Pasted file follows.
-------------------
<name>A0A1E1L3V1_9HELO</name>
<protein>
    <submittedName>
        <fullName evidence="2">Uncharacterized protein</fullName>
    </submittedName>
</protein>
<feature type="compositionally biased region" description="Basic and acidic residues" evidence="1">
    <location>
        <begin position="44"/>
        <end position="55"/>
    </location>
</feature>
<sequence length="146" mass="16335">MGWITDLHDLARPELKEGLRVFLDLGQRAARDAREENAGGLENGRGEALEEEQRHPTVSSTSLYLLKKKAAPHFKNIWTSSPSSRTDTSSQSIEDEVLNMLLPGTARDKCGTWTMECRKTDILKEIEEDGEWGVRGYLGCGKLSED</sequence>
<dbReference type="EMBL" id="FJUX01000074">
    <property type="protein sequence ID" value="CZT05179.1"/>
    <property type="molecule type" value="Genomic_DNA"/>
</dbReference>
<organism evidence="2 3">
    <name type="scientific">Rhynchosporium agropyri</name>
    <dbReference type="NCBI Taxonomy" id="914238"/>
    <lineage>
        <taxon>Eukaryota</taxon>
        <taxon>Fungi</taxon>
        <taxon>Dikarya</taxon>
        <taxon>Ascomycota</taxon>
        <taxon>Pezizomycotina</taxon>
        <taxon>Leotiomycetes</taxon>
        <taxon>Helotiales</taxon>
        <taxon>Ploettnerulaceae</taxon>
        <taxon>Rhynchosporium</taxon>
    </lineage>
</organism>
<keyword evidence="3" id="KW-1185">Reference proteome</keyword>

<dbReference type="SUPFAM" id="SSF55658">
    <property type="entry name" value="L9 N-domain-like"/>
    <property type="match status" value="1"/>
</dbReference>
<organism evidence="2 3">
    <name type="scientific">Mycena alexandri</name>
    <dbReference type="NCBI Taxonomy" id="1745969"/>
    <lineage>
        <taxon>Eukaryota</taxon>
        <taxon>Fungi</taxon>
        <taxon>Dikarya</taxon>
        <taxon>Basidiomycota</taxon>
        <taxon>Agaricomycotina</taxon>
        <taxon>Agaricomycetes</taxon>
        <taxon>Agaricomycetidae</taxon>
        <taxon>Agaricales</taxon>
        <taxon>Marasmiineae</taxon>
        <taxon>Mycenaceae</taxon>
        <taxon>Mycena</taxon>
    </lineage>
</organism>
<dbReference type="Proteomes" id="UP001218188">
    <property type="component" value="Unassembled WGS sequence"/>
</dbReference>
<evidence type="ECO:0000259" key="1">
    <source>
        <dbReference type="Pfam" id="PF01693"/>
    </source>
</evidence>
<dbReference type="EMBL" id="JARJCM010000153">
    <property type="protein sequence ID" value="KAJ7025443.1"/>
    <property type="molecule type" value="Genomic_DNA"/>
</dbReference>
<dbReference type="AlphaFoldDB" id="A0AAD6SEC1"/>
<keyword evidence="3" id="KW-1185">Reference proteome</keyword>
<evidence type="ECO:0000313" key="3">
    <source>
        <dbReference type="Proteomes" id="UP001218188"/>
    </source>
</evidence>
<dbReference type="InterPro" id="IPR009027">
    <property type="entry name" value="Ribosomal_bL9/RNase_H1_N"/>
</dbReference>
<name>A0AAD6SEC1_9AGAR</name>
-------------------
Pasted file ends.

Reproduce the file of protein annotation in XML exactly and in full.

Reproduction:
<name>A0A1E1L3V1_9HELO</name>
<protein>
    <submittedName>
        <fullName evidence="2">Uncharacterized protein</fullName>
    </submittedName>
</protein>
<feature type="compositionally biased region" description="Basic and acidic residues" evidence="1">
    <location>
        <begin position="44"/>
        <end position="55"/>
    </location>
</feature>
<sequence length="146" mass="16335">MGWITDLHDLARPELKEGLRVFLDLGQRAARDAREENAGGLENGRGEALEEEQRHPTVSSTSLYLLKKKAAPHFKNIWTSSPSSRTDTSSQSIEDEVLNMLLPGTARDKCGTWTMECRKTDILKEIEEDGEWGVRGYLGCGKLSED</sequence>
<dbReference type="EMBL" id="FJUX01000074">
    <property type="protein sequence ID" value="CZT05179.1"/>
    <property type="molecule type" value="Genomic_DNA"/>
</dbReference>
<organism evidence="2 3">
    <name type="scientific">Rhynchosporium agropyri</name>
    <dbReference type="NCBI Taxonomy" id="914238"/>
    <lineage>
        <taxon>Eukaryota</taxon>
        <taxon>Fungi</taxon>
        <taxon>Dikarya</taxon>
        <taxon>Ascomycota</taxon>
        <taxon>Pezizomycotina</taxon>
        <taxon>Leotiomycetes</taxon>
        <taxon>Helotiales</taxon>
        <taxon>Ploettnerulaceae</taxon>
        <taxon>Rhynchosporium</taxon>
    </lineage>
</organism>
<keyword evidence="3" id="KW-1185">Reference proteome</keyword>

<dbReference type="SUPFAM" id="SSF55658">
    <property type="entry name" value="L9 N-domain-like"/>
    <property type="match status" value="1"/>
</dbReference>
<organism evidence="2 3">
    <name type="scientific">Mycena alexandri</name>
    <dbReference type="NCBI Taxonomy" id="1745969"/>
    <lineage>
        <taxon>Eukaryota</taxon>
        <taxon>Fungi</taxon>
        <taxon>Dikarya</taxon>
        <taxon>Basidiomycota</taxon>
        <taxon>Agaricomycotina</taxon>
        <taxon>Agaricomycetes</taxon>
        <taxon>Agaricomycetidae</taxon>
        <taxon>Agaricales</taxon>
        <taxon>Marasmiineae</taxon>
        <taxon>Mycenaceae</taxon>
        <taxon>Mycena</taxon>
    </lineage>
</organism>
<dbReference type="Proteomes" id="UP001218188">
    <property type="component" value="Unassembled WGS sequence"/>
</dbReference>
<evidence type="ECO:0000259" key="1">
    <source>
        <dbReference type="Pfam" id="PF01693"/>
    </source>
</evidence>
<dbReference type="EMBL" id="JARJCM010000153">
    <property type="protein sequence ID" value="KAJ7025443.1"/>
    <property type="molecule type" value="Genomic_DNA"/>
</dbReference>
<dbReference type="AlphaFoldDB" id="A0AAD6SEC1"/>
<keyword evidence="3" id="KW-1185">Reference proteome</keyword>
<evidence type="ECO:0000313" key="3">
    <source>
        <dbReference type="Proteomes" id="UP001218188"/>
    </source>
</evidence>
<dbReference type="InterPro" id="IPR009027">
    <property type="entry name" value="Ribosomal_bL9/RNase_H1_N"/>
</dbReference>
<name>A0AAD6SEC1_9AGAR</name>